What happened that day at Rideau

In an interview with Ontario News Watch, constitutional scholar Peter Russell suggests concerns about a Conservative backlash played into Michaelle Jean’s decision to grant Stephen Harper’s request to prorogue Parliament when the Conservatives were facing defeat to a Liberal-NDP coalition. Russell made similar comments in October 2010, but Peter Hogg, another of Ms. Jean’s advisors, dismisses the idea.

Peter Hogg, another former adviser to the previous governor-general, said Monday that he did not think this concern played a role in her decision. “That issue of the Tory propaganda machine did not figure in anything that I am aware of,” said Mr. Hogg, a leading constitutional authority and scholar in residence at Blake, Cassels & Graydon. “I do not know exactly what moved her but I don’t think that was one of the factors.

Russell has also said previously that Ms. Jean asked for certain commitments from the Prime Minister. Hogg has reportedly said that the coalition’s unravelling soon thereafter proved that the Governor General made the right decision.

In an interview with me before she left Rideau Hall, Ms. Jean offered the slightest of explanations for the decision.




Browse

What happened that day at Rideau

  1. GG Jean failed to do her job that day….the only actual job she had, over and above the ribbon-cutting trivia…and the country has suffered for it ever since.

    • Strongly disagree. Does nobody remember the Rebellion, where we fought over this exact issue–for GG to stay out of it? Mind you, when GG finally got that message and stayed out of it–then we burned down the legislative buildings in protest.
      So, okay, we’re a bit wishy-washy on this subject. Maybe we Canadian citizens should talk about exactly what it is we wish our GG to do in a given situation–I mean, before such a given situation is upon us.

      • The GG is there to perform a specific job…and has the constitutional power to do so.

        We have never fought over the issue, I have no idea whose history you’re discussing…….the GG represents the Queen, and it’s her job to protect our democracy.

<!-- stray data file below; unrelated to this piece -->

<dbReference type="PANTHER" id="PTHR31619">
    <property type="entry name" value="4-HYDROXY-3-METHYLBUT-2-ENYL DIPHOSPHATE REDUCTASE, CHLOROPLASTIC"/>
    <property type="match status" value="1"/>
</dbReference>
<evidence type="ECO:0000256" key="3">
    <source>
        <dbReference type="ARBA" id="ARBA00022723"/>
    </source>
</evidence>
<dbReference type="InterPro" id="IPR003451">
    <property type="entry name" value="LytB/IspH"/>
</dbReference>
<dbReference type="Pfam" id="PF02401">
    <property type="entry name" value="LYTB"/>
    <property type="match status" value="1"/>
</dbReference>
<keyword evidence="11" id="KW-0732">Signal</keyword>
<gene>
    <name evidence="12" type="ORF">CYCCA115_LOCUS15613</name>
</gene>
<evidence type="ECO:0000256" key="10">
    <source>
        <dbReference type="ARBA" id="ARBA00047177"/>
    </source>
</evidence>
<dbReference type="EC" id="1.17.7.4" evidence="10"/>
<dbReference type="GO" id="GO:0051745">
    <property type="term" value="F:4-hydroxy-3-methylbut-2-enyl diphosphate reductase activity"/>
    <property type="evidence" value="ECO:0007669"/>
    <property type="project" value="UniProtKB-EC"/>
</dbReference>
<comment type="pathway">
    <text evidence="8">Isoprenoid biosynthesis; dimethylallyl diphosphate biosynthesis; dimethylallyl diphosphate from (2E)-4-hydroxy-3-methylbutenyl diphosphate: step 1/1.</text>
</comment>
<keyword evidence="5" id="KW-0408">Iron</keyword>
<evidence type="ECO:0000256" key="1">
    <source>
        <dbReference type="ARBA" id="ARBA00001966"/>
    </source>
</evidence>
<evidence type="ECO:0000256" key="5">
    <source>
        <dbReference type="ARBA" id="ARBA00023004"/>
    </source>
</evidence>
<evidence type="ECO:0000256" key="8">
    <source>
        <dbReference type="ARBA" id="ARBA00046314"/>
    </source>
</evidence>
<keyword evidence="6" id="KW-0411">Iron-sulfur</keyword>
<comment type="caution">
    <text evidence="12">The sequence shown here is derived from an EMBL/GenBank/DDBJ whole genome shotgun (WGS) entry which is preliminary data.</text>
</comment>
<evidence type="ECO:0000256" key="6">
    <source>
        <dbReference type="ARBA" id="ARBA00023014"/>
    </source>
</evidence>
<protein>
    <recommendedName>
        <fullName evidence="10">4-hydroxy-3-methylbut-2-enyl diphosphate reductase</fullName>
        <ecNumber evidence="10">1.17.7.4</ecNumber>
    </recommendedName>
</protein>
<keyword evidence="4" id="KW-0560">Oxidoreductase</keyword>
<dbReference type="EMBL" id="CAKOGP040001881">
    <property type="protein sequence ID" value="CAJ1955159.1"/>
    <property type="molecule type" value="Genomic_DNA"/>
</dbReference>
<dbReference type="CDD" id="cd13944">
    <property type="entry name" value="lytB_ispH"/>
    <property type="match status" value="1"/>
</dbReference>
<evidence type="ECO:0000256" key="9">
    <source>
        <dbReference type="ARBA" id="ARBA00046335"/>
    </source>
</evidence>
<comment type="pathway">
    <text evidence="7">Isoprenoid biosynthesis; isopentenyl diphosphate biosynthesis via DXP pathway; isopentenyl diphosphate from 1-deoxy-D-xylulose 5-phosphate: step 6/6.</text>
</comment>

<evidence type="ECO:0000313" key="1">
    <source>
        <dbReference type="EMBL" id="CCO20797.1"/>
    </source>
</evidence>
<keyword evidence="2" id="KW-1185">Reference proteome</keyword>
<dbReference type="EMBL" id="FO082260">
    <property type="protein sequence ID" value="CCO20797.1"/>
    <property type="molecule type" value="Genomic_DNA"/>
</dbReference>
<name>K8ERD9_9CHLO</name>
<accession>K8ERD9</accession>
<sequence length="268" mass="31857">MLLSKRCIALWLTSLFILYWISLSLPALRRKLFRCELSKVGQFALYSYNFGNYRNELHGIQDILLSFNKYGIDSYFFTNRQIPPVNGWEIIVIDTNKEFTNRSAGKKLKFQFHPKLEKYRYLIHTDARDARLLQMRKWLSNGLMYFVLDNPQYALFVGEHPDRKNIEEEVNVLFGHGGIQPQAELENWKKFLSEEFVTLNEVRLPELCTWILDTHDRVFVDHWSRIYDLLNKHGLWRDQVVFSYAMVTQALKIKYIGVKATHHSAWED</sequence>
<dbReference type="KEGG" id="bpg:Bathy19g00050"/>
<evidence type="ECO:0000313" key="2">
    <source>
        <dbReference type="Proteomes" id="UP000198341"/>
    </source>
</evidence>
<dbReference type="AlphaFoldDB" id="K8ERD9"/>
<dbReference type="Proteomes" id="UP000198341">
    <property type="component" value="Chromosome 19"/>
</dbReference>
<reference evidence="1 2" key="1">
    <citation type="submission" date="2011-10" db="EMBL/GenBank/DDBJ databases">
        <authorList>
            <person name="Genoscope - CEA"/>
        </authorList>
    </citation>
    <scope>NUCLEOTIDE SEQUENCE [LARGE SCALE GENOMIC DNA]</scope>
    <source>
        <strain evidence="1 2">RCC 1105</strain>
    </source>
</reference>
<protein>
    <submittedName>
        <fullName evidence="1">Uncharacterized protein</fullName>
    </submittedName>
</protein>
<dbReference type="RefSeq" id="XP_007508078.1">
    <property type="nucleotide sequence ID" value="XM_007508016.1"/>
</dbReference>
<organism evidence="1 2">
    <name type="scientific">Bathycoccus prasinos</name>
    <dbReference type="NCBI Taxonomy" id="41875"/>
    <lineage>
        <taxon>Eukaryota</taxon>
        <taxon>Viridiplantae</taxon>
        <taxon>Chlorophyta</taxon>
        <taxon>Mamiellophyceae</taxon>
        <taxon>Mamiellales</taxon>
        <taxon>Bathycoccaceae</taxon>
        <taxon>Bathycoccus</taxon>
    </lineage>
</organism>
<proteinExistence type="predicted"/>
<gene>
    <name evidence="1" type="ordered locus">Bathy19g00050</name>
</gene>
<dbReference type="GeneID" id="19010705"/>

Jean failed to do that job.

  2. She didn’t “ask” for certain committments; she made Harper table a deficit budget against his wishes with a minimum of $32 billion in stimulus spending, and she had no constitutional authority to do so.
    Peter Russell is a Trudeau era 80 year old white academic from Toronto – no surprise he’s palpably anti-Conservative, his peers would “de-person” him otherwise. Shrieking hysterically and displaying naked partisanship seems below the dignity of one who is supposed to be Canada’s leading constitutional scholar.

    • Not exactly debunking the theory about the dangers of loud consistent outlandish war room messaging, here…

    • If you are trying to prove that Harper is an incompetent and impotent prime minister you are succeeding wonderfully well.

    • Harper was bullied by the GG? Sure. Remember, it doesn’t have to be true, but it does have to be plausible.

    • Treading close to libel there, aren’t you?

      I certainly didn’t see Ms. Jean with a gun to his head at the presentation of the budget. Once she granted the prorogation, he could have presented any budget he wished when Parliament came back into session. Short of the vote failing, she would have had little power to call an election thereafter.

      Ms. Jean didn’t have to do a thing to get Stephen to include a stimulus package in the budget. That was done by the Canadian voters and the makeup of the MPs that they sent to parliament. He knew damn well that the opposition thought they’d be able to win an election on any budget without significant stimulus in it. And he was certainly bright enough to see that given the conditions of the world around him and the mood of the country right after the prorogation, they’d have a decent chance of kicking him down to official opposition.

      That said, I personally do believe there were some conditions applied to Mr. Harper at that meeting. However, they had nothing to do with the budget. If you’ll remember at the time, pretty much the moment he came out of that meeting, the CPC screaming about a coalition being treasonous or anything like that just disappeared. I think she requested he make some phone calls to the party war room to tell them to tone down the divisive attacks they were making on a legitimate action of parliament.

      • I suspect the conditions you speak of were indeed applied, but probably consisted more of “you can’t run away and hide for months and months and months…you better be back in Parliament with a Throne Speech & budget in a small number of weeks, or I will dismiss you”.